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Keeler: Learn his name, Shaq. That’s Jamal M-U-R-R-A-Y. And he’s got the Nuggets on the verge of making history.

Learn his name, Shaq.

Learn it, man.

M-U-R-R-A-Y.

First NBA player since Michael Jordan in 1993 to follow-up a 50-point game in the playoffs with a 40-point one.

M-U-R-R-A-Y.

First guy since MJ in the ’93 Finals to put up at least 40 points in three consecutive postseason games.

M-U-R-R-A-Y.

First player in NBA history with multiple playoff tilts with at least 50 points, five rebounds and five assists.

M-U-R-R-A-Y.

The fourth player in NBA history with multiple 50-point games in the same series.

M-U-R-R-A-Y.

Sixth player in NBA history to have scored 50 points or more in a playoff contest more than once. The other five: Jordan, Wilt Chamberlain, Allen Iverson, Jerry West and Donovan Mitchell.

You know who’s not on that list?

Shaquille O’Neal.

Love the big dude. Love him to death. But it says something that, before the Nuggets’ 119-107 victory over Utah on Sunday, before Murray forced a Game 7, O’Neal went on national television and referred to the guy who’s put Denver — a team, a city, a fan base — on his back as, “Jamal Murphy.”

Jamal. Murphy.

Charles Barkley, Kenny Smith and Ernie Johnson, Shaq’s TNT studio pals, rightfully let him have it.

“Murphy, Murray,” O’Neal countered. “It’s still got an M-U-R in it. That’s all that matters.”

Learn his name, Shaq.

M-U-R-R-A-Y.

“They trust me,” Murray said after dropping 50 points on just 24 shots vs. the Jazz. “I try not to let them down. They believe in me. I believe in them.”

After Game 6, everybody else is believing, too.

“He’s playing amazing,” offered center Nikola Jokic, who chipped in 22 points and nine assists. “Not just scoring wise, his energy, his leadership. He’s really playing at a high level, just a superstar level.”

Superstars rise on the biggest stages. Superstars make the impossible look routine. Superstars know how to shake everything else off, even if the world seems to be on fire all around them.

Unlike the other scoring legends, Murray is playing every game away from home. Unlike the other scoring legends, Murray is stealing the spotlight in 2020, in the age of COVID-19, with Blacks dying in the street and in their homes.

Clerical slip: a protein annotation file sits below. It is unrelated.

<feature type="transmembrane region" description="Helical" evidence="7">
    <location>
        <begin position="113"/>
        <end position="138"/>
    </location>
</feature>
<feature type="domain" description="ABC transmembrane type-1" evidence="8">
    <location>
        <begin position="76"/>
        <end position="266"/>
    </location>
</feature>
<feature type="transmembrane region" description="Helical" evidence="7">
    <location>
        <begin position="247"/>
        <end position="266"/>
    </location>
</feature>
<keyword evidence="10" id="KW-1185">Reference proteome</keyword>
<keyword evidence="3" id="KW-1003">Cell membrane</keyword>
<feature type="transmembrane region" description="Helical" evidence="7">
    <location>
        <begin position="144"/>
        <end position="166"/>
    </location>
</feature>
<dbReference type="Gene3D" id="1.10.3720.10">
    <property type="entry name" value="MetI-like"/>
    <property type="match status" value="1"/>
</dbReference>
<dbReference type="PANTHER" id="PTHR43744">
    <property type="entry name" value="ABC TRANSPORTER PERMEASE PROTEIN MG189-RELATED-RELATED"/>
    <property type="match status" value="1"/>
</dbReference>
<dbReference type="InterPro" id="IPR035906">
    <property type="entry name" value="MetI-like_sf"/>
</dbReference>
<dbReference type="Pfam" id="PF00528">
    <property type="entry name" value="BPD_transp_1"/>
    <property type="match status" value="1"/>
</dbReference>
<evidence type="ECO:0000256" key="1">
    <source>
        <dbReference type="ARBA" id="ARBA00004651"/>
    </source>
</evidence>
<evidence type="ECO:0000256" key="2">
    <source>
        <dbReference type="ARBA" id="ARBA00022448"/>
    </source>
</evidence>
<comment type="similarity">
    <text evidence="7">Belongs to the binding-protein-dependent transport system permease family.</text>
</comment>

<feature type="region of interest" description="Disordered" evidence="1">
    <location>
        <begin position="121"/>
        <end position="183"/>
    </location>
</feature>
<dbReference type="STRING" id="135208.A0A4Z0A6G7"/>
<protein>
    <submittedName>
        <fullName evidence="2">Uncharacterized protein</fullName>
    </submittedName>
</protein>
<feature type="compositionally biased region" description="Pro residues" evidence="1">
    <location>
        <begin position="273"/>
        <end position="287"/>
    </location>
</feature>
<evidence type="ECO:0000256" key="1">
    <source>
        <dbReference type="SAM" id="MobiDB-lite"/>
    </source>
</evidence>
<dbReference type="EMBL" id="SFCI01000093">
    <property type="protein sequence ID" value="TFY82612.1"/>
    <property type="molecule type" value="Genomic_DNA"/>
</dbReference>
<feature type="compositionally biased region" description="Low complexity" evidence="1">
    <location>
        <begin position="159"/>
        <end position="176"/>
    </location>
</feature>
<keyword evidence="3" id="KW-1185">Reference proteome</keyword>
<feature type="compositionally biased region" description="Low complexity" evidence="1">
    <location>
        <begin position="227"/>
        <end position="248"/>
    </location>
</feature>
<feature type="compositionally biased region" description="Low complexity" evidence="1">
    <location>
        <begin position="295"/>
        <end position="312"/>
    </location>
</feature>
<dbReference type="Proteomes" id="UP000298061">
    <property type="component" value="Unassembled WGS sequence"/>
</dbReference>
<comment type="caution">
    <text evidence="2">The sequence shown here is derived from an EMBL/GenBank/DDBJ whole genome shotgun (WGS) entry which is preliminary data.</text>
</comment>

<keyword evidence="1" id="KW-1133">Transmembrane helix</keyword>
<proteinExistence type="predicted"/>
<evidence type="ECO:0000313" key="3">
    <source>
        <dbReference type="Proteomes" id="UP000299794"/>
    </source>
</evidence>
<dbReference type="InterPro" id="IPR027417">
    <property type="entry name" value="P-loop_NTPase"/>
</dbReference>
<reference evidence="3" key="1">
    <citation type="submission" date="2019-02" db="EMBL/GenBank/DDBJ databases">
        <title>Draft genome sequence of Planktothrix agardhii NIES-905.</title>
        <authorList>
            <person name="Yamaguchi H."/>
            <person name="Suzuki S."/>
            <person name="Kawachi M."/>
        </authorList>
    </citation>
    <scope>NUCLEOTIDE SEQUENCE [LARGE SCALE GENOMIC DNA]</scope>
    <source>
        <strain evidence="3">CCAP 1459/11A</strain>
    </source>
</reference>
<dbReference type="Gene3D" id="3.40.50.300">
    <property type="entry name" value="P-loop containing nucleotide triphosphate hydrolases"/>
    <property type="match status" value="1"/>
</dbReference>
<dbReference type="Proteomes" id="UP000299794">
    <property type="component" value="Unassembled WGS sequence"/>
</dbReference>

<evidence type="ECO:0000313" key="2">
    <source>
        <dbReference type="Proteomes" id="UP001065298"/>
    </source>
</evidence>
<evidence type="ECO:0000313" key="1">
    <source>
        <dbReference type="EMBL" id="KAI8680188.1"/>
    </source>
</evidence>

Murray’s got a picture of George Floyd on one shoe. And a picture of Breonna Taylor on the other. He broke down, face racked with emotion, during his postgame interview on the court. Then again in the tunnel after leaving the arena.

M-U-R-R-A-Y.

“People want me to be consistent,” said the 23-year-old guard, who went into the weekend averaging 30.8 points in this series after scoring 21.3 per game during the 2019 postseason. “I’m not going to lie, it’s not easy.

“That’s why the greats are so good, because they don’t do it just one night. They do it every night. They play hard every night. They bring their will to win every single night. And they will their teams to play harder.”

Despite all that will, all that weight, all that emotion, all that Donovan Mitchell, somehow, there is a Game 7.

Winner on Tuesday gets Kawhi. Loser goes home.

And it’s been a while. The Nuggets found themselves facing a 3-1 series deficit in the postseason 13 times in franchise history. Only twice did Denver rally to force a Game 7: In the 1994 Western semis against Utah and in the 2012 opening round against Kobe Bryant and the Los Angeles Lakers.

The Nuggets wound up losing both series.

Of course, those teams didn’t have Jordan. Those teams didn’t have Chamberlain. Or Iverson. Or West.

These Nuggets have Murray.

M-U-R-R-A-Y.

“Still not a household name,” Johnson quipped before Game 6.

He is now, EJ. He is now.

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